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Cyclones for a 1 man shop

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Forum topic by cso posted 11-23-2015 02:35 AM 703 views 0 times favorited 13 replies Add to Favorites Watch
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cso

78 posts in 2150 days


11-23-2015 02:35 AM

Topic tags/keywords: dust collector dust collector grizzly oneida

Can’t decide between the Grizzly cyclone
at $1074 with shipping or the Oneida V series} at $1822 (with shipping) with the added options that are standard for the Grizzly.

Seems like a huge price difference. I know that the motors are very different (Taiwan vs. USA), and everything else about Oneida seems great, but is it $700 or so better? The Grizzly is steel and the Oneida is a plastic resin material, Any opinions out there?


13 replies so far

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AZWoody

693 posts in 686 days


#1 posted 11-23-2015 02:39 AM

Depending what you’re actually looking for it to do, you might be underwhelmed with any machine that’s 1 1/2 hp.
If you’re in the price range of $1822, you might as well look at the clearvue and also the penn state models as well.

Small shop or large shop, to get the dust from the source, (at the machine) you need to move a lot of air and 3hp is the starting point.

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cso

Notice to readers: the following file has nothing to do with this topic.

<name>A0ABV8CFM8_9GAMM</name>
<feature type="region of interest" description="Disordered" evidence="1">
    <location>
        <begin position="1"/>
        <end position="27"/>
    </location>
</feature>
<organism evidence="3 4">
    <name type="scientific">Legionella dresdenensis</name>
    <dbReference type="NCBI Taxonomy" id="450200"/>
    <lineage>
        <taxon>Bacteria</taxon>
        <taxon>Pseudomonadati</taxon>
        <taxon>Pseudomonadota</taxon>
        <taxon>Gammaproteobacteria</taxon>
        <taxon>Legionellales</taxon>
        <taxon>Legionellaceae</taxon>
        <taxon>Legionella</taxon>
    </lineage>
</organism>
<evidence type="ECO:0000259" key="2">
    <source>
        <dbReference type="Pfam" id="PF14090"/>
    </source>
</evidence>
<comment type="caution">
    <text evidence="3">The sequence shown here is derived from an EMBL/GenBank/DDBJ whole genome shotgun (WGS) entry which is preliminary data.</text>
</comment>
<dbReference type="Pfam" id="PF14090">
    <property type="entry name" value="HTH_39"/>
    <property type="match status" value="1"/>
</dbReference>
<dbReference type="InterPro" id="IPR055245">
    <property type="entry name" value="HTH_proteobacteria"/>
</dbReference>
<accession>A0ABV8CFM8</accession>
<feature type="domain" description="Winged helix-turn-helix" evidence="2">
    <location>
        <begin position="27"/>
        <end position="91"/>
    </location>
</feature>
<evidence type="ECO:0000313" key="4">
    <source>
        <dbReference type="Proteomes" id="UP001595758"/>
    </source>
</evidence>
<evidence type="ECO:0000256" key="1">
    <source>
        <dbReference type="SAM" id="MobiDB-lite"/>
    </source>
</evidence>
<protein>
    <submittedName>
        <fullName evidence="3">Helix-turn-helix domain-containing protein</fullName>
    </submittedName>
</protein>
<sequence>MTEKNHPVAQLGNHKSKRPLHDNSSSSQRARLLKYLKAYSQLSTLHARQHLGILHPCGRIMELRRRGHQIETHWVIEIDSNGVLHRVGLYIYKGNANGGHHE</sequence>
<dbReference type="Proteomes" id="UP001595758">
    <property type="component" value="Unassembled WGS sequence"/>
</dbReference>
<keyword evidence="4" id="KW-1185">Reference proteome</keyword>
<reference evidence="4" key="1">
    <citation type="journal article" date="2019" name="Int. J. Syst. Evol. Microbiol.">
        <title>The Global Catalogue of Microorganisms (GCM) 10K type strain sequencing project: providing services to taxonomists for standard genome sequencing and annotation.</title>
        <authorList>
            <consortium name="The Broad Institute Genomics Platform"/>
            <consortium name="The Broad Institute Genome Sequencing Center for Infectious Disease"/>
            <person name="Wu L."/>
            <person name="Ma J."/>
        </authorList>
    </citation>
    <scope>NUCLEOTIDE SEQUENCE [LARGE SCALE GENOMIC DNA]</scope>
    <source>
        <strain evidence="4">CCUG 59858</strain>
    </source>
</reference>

78 posts in 2150 days


#2 posted 11-23-2015 02:50 AM

I agree, 3hp is probably the way to go. The Grizzly 3hp is $1475 with shipping and the Oneida V Series 3hp} is $1922 with shipping. Still off $450 or so. Still having trouble with plastic “resin” versus steel at a lower price. Any further thoughts? I own a Grizzly planer and a jointer both 3hp units, and have had zero issues in the 5 or so years I’ve owned them. Just wondering if anyone can help me with the performance/price ratio if that it is possible.

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waho6o9

7172 posts in 2039 days


#3 posted 11-23-2015 02:50 AM

http://www.ebay.com/sch/i.html?_odkw=dust+collecting+syslones&_osacat=0&_from=R40&_trksid=p2045573.m570.l1313.TR0.TRC0.H0.Xdust+collecting+cyclones.TRS0&_nkw=dust+collecting+cyclones&_sacat=0

Ebay has some similar units as well even though you trying to decide between Oneida and Grizzly. The above
pictured Oneida has me wondering if the 700.00 could be better spent elsewhere.

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AZWoody

693 posts in 686 days


#4 posted 11-23-2015 03:00 AM



I agree, 3hp is probably the way to go. The Grizzly 3hp is $1475 with shipping and the Oneida V Series 3hp} is $1922 with shipping. Still off $450 or so. Still having trouble with plastic “resin” versus steel at a lower price. Any further thoughts? I own a Grizzly planer and a jointer both 3hp units, and have had zero issues in the 5 or so years I ve owned them. Just wondering if anyone can help me with the performance/price ratio if that it is possible.

- cso

I have quite a few grizzly tools as well but when I was looking at the dust collection side, they are much higher priced when comparing apples to apples. If you want to compare a 5hp to a 5hp. Also, I have been in their Springfield showroom to look at them, and the 3 and 5hp units are pretty huge. They take up a lot of space. Anything, in that range will, but these seemed larger than my clearvue.

I wouldn’t worry about the resin. The clearvue uses a plastic cyclone as well. Go to clearvue’s website and look at their units. Their 5hp isn’t going to be much more than the 3hp you’re looking at.

Also, don’t forget the accessories. Ducting, hoses, gates, all of that can cost you half the cost of the unit or more easy depending on how many machine you’re going to hook up. At the 3hp range, you’re going to be wanting to run 6” ducting and hoses for the most part.